Yesterday, a few hours after I’d posted about the new Brighton Pavilion exhibit on Princess Charlotte: The Forgotten Princess, I saw an edition of BBC One’s Bargain Hunt programme which I simply and to write about here, as it continues the theme.

Part of the programme, presented by the lovely Tim Wonnacott, included a trip to Croft Castle in Herefordshire, now a National Trust property but once the home of the Croft family.

The member of the Croft family who interests us is Sir Richard Croft, the 6th Baronet,  who lived from the 9th January 1762  until the 13th February 1818.

He was the accoucheur, the fashionable male midwife, who assisted Prince Charlotte during the birth of her still-born son, and  which was ultimately the cause of her premature death on the 6th November 1817.

Princess Charlotte was the popular heir presumptive to the English throne, being George IV’s only legitimate child.

Her mother was his wife, Caroline of Brunswick, shown with Princess Charlotte, below. Their marital troubles were the stuff of great scandal and publicity .

Jane Austen detested the Prince and took the part of, as she saw it, his much maligned wife. In her letter to Martha Lloyd dated 16th February, 1813, she declared:

“I suppose all the World is sitting in Judgement upon the Princess of Wales’s Letter. Poor woman, I shall support her as long as I can, because she is a Woman, & because I hate her Husband — but I can hardly forgive her for calling herself  “attached & affectionate” to a Man whom she must detest — & the intimacy said to subsist between her & Lady Oxford is bad — I do not know what to do about it; but if I must give up the Princess, I am resolved at least always to think that she would have been respectable, if the Prince had behaved only tolerably by her at first. –”

Princess Charlotte married Prince Leopold of Saxe-Coburg Saalfeld on 2nd May 1816, amid great celebrations.  I wrote about them, here. Croft Castle has some items of memorabilia relating to the wedding in its collection: here is a pearlware figure of Prince Leopold

and here is its pair, a pearlware figure of Princess Charlotte:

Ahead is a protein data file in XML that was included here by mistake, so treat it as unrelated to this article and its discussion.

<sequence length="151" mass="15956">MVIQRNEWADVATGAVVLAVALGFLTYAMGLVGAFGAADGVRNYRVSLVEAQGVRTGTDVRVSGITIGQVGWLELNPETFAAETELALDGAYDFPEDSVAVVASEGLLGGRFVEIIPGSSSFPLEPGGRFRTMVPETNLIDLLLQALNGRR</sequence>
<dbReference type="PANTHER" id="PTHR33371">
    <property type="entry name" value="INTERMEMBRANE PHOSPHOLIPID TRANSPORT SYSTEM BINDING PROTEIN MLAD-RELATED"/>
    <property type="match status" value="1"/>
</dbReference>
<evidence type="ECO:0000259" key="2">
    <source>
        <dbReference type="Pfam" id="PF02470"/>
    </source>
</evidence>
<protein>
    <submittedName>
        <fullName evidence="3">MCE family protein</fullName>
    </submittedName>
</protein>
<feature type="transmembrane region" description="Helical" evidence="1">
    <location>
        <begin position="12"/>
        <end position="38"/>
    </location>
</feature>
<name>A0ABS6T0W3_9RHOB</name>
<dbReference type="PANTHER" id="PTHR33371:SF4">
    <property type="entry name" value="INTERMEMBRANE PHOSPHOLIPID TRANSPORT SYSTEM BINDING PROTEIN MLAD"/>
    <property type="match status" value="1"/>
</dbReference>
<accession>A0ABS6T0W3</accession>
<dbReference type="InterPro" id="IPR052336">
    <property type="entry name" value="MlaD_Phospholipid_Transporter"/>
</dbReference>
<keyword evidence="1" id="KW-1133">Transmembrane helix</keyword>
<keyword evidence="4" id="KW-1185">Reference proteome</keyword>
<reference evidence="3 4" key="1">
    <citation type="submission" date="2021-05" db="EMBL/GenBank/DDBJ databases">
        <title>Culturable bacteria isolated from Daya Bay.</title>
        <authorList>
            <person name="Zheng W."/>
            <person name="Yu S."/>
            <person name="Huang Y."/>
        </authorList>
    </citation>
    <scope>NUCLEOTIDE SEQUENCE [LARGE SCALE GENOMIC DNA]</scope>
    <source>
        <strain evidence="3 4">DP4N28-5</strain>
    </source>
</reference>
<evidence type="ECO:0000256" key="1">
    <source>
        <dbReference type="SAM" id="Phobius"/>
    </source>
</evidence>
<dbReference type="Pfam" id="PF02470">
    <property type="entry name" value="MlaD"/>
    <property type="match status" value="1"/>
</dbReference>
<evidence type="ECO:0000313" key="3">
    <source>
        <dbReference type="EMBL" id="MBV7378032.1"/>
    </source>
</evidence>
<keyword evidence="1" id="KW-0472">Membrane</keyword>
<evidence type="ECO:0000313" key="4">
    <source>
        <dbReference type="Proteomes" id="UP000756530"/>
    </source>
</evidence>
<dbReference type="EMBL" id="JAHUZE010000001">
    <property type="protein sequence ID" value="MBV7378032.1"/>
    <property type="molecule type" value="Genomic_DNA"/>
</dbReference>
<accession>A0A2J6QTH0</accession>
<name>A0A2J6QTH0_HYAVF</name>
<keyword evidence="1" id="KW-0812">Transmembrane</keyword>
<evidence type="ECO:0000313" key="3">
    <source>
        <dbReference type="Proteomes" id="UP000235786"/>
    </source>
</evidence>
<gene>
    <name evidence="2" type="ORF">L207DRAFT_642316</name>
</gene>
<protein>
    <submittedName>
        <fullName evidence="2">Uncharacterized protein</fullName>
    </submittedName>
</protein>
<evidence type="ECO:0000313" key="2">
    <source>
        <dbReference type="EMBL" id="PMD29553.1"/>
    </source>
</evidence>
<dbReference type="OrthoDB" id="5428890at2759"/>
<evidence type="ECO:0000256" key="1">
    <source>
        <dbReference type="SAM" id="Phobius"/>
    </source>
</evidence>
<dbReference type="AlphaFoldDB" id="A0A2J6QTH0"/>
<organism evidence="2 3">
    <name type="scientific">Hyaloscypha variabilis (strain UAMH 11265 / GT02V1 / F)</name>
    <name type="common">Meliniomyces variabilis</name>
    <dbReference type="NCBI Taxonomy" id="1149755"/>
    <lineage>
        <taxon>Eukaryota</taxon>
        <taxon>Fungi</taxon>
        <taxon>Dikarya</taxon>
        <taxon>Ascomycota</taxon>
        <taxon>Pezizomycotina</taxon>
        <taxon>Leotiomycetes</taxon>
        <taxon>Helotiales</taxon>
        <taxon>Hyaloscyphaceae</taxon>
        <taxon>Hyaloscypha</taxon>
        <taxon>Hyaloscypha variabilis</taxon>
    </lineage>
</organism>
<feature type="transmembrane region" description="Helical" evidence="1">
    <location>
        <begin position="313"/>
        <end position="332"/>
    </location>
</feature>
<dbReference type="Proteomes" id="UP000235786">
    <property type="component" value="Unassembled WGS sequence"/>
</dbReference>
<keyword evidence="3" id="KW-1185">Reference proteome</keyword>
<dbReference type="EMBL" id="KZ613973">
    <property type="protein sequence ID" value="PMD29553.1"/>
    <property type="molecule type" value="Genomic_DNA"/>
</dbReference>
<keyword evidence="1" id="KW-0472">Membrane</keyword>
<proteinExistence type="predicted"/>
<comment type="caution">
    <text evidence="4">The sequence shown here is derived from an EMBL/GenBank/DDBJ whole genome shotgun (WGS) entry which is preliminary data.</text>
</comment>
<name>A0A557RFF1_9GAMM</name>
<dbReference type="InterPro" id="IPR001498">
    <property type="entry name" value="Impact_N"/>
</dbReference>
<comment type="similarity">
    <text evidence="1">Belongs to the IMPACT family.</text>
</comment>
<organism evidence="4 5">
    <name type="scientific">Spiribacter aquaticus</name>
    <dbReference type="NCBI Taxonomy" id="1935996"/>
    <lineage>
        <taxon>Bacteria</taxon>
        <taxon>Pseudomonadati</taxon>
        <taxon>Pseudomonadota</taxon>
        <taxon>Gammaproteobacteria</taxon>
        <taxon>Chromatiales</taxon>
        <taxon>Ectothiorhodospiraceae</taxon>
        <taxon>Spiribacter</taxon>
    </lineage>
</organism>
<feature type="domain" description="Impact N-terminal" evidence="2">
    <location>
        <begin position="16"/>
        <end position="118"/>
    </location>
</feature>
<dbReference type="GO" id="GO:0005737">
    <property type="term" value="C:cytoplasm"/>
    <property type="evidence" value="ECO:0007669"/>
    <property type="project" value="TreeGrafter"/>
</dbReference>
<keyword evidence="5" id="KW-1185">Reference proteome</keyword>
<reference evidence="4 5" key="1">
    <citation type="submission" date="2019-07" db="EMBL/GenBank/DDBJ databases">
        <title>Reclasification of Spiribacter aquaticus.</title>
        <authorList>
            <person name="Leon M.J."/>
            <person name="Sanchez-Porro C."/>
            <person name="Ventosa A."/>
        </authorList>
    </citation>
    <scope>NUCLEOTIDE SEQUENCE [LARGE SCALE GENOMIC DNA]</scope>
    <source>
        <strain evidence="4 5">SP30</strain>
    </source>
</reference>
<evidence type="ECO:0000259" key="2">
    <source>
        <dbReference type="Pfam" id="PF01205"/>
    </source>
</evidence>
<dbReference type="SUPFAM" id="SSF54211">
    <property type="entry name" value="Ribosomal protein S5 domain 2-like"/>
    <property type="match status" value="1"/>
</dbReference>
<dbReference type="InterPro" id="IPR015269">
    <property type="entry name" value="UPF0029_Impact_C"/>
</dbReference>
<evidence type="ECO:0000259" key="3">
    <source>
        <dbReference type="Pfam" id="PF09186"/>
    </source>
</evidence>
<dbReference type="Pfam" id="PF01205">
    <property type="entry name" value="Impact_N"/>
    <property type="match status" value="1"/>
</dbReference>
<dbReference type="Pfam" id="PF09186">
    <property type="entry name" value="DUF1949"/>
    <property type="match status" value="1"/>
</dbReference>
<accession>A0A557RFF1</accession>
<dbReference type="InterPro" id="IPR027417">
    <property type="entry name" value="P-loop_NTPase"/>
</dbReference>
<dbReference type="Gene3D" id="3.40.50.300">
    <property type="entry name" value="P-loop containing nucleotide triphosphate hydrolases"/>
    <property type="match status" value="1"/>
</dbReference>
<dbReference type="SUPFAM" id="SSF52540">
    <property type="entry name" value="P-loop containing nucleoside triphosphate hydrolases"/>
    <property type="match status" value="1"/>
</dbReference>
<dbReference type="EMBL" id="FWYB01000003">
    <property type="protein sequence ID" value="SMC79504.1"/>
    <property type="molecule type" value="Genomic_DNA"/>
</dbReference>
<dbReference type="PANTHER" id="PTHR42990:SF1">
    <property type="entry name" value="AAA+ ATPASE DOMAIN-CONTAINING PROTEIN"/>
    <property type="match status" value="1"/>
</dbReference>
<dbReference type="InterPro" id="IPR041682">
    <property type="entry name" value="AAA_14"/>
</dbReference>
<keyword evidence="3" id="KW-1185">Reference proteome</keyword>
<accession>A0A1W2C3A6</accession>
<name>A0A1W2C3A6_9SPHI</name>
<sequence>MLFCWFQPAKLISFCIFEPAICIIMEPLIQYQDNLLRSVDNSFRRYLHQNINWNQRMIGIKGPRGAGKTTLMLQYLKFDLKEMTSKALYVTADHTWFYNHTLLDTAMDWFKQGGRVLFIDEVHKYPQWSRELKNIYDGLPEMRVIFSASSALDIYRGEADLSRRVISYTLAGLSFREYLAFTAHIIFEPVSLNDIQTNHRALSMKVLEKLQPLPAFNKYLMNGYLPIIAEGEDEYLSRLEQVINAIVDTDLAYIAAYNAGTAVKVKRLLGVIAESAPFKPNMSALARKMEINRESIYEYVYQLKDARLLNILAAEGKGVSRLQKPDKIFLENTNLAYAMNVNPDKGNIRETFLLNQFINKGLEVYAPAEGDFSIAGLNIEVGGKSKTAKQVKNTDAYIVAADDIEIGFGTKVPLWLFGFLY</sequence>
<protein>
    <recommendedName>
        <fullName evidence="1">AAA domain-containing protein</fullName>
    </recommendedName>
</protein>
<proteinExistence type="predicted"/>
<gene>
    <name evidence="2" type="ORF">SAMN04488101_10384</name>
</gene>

Her death caused the most terrible outpouring of public mourning, for, as the only legitimate heir to the throne, the succession was now in doubt. An unseemly race to produce the next heir took place between George’s brothers, and eventually on 24th May 1819, the Duke and Duchess of Kent had issue: Princess Alexandrina Victoria,who became the next heiress presumptive to the throne. She became Queen Victoria  on the death of William IV in 1837.

The exhibition of grief caused by the death of Princess Charlotte was extraordinary:  something that happens very rarely and was, I suppose,  comparable to the near  hysteria that beset many parts of the nation when Princes Diana died in tragic circumstances in 1997.

As a result of the grief in the wake of Princess Charlotte death, many commemorative  items were produced. I have written about my small collection before, but the Croft family have their own collection which was on show in the programme:

We were shown some of them in detail. The book, The Memoirs of the Princess Charlotte,

an edition that was rushed out in the last weeks of the year following her death in 1817, the frontispiece showing Prince Leopold prostrate with grief at her tomb.

Pearlware cups, saucers and plates…complete with portraits of Princess Charlotte and symbols of her status and of mourning.

And finally a very touching portrait:  Sir Thomas Lawrence’s sketch of Sir Richard, taken  by Sir Thomas shortly after Sir Richard had committed suicide in 1818.

He had an attended another traumatic birth, and it was too much for him.  Sir Thomas Lawrence’s portrait was taken in an attempt to console Sir Richard’s grieving sister.

The programme is available to view for another five days on the BBC  iPlayer: go here to access it. It is a fascinating little interlude, and it begins approximately half way through the programme around the 24 minute mark.